Food is one amazing way to get to know a culture first-hand. As I shifted through multiple different cuisines during my study abroad experience, I managed to learn more about their food customs and how they managed to embed that into the culture. As I got a taste of the fantastic grilled churrasco of Argentina, the spicy ceviche of Peru and the overwhelming curanto of Chile, I started to wonder more about the story and traditions behind that dish.
I've even tasted fruits I've never even heard of this semester and they've all been amazing! From chirimoya to lucuma to granadilla, realizing that these have become staples in these countries and are virtually unknown to me allowed me to dig deeper. Everytime I eat with my host mother here in Chile, I ask her about the influence of the dish. Is this a common dish or one of her own creations? Has she been making it for a long time? I learned that most of them were dishes she was raised on but she also drew inspirations from the places she's traveled to and the people she has met - we've had some interpretations of Colombian and Peruvian dishes for dinner at times and I've been thoroughly impressed.
I was grateful to have the opportunity to take a Chilean Desserts class with IES Abroad, led by one of our host mothers. With a few of my classmates (Tyler and Andrew, pictured in the feature image), we were draped with our Chilean flag aprons and ready to go!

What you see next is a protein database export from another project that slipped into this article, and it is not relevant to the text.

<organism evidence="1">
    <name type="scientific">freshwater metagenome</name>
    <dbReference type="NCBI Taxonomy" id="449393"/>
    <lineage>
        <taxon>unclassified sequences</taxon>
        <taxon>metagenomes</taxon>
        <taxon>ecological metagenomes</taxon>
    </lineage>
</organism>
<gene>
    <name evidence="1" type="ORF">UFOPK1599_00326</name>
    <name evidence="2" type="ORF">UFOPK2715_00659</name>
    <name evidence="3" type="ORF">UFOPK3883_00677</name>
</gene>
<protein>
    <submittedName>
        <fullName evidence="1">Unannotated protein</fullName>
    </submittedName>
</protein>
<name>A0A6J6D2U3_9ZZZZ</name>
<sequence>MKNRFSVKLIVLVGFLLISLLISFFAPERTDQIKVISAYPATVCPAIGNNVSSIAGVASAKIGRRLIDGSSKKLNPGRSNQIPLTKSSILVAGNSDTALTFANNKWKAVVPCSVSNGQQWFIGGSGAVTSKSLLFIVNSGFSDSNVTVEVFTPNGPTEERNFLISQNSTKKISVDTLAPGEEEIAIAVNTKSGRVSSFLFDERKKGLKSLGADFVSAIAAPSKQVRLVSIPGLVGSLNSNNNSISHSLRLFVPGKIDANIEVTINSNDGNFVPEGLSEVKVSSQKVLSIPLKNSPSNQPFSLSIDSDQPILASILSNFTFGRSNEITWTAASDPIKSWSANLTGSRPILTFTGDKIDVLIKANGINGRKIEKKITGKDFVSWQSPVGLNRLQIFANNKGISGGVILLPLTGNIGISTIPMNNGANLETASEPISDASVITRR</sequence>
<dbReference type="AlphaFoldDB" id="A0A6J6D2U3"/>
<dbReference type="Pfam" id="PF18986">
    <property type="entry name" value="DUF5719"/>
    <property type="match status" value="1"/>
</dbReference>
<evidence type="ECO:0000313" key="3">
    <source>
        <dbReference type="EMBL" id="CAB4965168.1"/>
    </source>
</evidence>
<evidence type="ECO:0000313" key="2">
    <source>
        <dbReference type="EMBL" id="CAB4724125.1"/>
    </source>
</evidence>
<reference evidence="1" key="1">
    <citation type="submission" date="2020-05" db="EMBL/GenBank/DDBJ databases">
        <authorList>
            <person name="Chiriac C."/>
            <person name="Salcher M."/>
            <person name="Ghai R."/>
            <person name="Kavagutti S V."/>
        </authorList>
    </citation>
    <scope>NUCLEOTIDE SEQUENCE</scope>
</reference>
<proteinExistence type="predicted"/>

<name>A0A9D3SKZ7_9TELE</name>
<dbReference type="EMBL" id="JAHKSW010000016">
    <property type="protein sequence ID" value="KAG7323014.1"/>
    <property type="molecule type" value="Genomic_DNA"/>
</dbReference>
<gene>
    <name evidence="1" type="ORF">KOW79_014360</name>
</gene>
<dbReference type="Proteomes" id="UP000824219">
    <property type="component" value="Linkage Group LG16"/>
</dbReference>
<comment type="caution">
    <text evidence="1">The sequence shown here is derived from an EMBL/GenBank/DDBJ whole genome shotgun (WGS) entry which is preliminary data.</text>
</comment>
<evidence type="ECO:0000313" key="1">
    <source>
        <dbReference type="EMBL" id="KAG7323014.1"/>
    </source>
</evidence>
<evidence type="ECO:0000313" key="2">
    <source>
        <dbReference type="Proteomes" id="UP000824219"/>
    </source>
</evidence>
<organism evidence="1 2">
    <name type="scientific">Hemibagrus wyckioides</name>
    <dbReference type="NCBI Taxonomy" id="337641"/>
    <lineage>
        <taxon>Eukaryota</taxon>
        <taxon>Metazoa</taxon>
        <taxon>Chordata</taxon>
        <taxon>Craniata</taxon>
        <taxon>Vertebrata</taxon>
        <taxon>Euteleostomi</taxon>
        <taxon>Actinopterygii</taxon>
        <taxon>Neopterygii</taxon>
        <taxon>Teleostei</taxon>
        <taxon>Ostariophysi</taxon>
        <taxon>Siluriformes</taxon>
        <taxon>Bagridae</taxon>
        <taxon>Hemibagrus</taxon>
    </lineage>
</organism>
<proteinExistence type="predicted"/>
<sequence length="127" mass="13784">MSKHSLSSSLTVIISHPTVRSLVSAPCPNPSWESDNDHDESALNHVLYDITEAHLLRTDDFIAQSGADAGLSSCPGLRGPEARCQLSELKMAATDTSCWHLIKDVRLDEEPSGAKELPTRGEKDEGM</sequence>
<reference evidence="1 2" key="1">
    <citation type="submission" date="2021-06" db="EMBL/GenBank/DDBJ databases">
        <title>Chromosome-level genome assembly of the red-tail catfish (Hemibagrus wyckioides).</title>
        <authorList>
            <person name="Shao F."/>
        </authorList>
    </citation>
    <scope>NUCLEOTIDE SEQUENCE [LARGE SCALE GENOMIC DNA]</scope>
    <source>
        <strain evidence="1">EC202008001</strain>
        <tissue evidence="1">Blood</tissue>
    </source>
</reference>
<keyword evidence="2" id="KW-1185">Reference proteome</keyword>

(Here I am, whipping up the lemon filling in my Chilean flag apron that I'll probably never wear again but I'll hold onto for the rest of my life.)
Given the elementary level of our Spanish, we had a hard time fumbling around with the recipe and instructions which were ALL in Spanish, a fact we did not seem to consider when rushing to sign up for one of five spots for the dessert class. However, with the instructor helping us and a plethora of Google Translate fumbles... we managed to get our way through our pie de limon recipe! While other groups worked on traditional Chilean alfajors and sopapillas, we were working to create the crust of the pie, the lemon filling and the meringue. I had never made a meringue in my life and it was a very interesting, yet difficult experience.
When asking the host mother who ran the event about the influence of the desserts, she managed to explain to me that they were recipes of hers that she loved and desserts and foods that were very common in Chile due to the abundance of the fruits and the appreciation of the flavors. We managed to communicate with her very well in the kitchen despite the language barrier, finding a common ground with demonstrations and the waving around of kitchen objects. I even managed to struggle through the explanation of the word can-opener in Spanish (abrelatas if you were wondering), something that I'd now never forget. The word is just so fun to say!
In the end, we ended up with a finished project that was pretty solid and I was surprised that I helped make that! Although, the host mother had a very large role in it and managed to help us recover after Andrew almost ruined the meringue by adding sugar too early. In all, it was a wonderful learning and glimpse into Chilean culinary culture.